A coach to Kenya’s running champions
My name is Patrick Sang, a former athlete and now coaching the likes of Faith Kipyegon, the two-time Olympic champion and two-time world champion, and Eluid Kipchoge, the greatest marathoner that we know, amongst so many other great runners.
I have been coaching now for more than 20 years and I’ve mentored and guided people to so many title, world records, Olympic titles, world championship titles, commonwealth titles.
My career highlight is what actually made history – having Eluid run under two hours in the INEOS Project. My career in sport started at the college level. I was running for the University of Texas. Later I polished myself and managed to represent my country in the championships, and managed to the two times silver in the world championships and one time silver in the Olympics.
Now, I am enjoying another phase of athletics which is coaching. Having cases like Faith going through motherhood and coming back and doing better than before. Those are things that – the day I hang up my stopwatch and whistle, I’ll reminisce and enjoy what I’ve seen go through my hands.
What is really interesting – and this is one of the aspects that we need to look at – is that the education level of most of the athletes that we have is something. We need to look at more of the technical aspects and probably the infrastructural aspects.
It takes time to know how a certain athlete responds to training. I will explain a training plan, but it is the way that they execute that plan that gives you an idea of whether that person has confidence. You can see that by the way they try to set goals, whether they are realistic or abnormal. You can ask an athlete where they see themselves in the future. Many will respond by saying I see myself as a world champion.
Everyone wants to be a world champion, but is this person internalising everything that is required to be a world champion? When it comes to assessing execution, when you give somebody a set of tasks, the way they execute the tasks tells you how confident they are about themselves because it is about application. If they cannot apply themselves it probably means they lack the understanding or they don’t understand so much about themselves.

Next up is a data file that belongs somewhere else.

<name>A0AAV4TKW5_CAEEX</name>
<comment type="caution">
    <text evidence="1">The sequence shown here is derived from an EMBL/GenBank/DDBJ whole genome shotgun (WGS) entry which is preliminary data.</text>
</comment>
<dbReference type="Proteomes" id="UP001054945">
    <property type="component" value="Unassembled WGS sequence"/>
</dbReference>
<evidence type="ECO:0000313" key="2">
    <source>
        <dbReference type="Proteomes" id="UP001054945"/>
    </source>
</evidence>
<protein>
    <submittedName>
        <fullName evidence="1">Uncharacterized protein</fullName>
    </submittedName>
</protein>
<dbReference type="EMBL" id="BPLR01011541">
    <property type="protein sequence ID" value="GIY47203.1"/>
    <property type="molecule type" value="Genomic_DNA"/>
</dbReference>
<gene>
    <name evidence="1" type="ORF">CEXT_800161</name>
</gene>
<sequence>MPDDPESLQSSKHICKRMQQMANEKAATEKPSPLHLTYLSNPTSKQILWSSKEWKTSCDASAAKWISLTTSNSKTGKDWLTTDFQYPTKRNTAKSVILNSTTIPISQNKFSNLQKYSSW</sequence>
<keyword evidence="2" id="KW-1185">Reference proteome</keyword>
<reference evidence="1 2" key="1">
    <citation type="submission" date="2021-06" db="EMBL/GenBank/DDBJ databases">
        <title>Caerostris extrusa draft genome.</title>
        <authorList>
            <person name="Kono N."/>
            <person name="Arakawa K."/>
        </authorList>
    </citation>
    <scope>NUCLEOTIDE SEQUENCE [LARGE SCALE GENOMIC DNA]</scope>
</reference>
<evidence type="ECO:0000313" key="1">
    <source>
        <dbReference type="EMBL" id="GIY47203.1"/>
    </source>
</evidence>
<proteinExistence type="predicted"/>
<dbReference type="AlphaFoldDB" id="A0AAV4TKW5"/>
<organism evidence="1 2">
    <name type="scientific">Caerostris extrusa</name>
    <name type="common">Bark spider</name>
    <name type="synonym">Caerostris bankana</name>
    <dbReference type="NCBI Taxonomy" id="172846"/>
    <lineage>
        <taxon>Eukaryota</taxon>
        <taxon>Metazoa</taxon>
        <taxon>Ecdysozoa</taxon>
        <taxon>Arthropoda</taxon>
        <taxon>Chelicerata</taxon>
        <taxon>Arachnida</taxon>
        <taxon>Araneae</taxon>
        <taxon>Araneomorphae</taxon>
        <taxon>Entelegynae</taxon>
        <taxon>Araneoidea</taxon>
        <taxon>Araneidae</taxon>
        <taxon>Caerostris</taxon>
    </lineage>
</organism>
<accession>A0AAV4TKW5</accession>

To help an athlete psychologically you need to bring them to the level where they understand themselves very well, and you need to understand that person very well. Where the two meets is a point of convergence, is when you will have succeeded. You will have the confidence that this person will carry out every task you set them with conviction. This is the point a goal moved from the utopian to the realistic.
Learning about a human being is a process. Sometimes you are lucky to have a strong-willed athlete that doesn’t require much input and when you tell them something they learn very fast. That process does not takes one day, one week or one year, it is a long process.
Even today I learn a lot about myself being a trainer. I learned a lot from the Nike Breaking 2 project by the way Eliud (Kipchoge) was so convinced he was going to run under two hours. Even in training you could see he was going to do it mentally. It takes a long time (to discover those skills) and I am still learning.
The young athletes in camp learn so much from the likes of Eliud and Faith, these young ones have a lot because they can see how both athletes prepare. It becomes similar to the case of the child and the mother, when the child is born they rely so much on another person and that dependency helps them know their surroundings and how to relate to people. It is the same with athletes. Eliud and Faith give athletes in the camp an opportunity to see how to conduct themselves and how to perform at the top level.
I would say the psychology of coaching is very important, it makes a big difference in performance, even the orientation towards training. If you do not prepare the athletes psychologically, training will not be achieved in an optimal way. So why the psychology of coaching? We all come from different mindsets and backgrounds and our backgrounds determine how we face all our challenges.
We then each face up to these challenges in different degrees of competence. If you were raised as submissive, it takes time to develop self-confidence. When you are training someone of that nature – even if exceptionally talented – it is important to work on that psychology side. Talent alone will achieve a maximum return of 70 per cent, but if you work on psychology an athlete will end up performing at 90 to 100 per cent on their potential – that is the difference.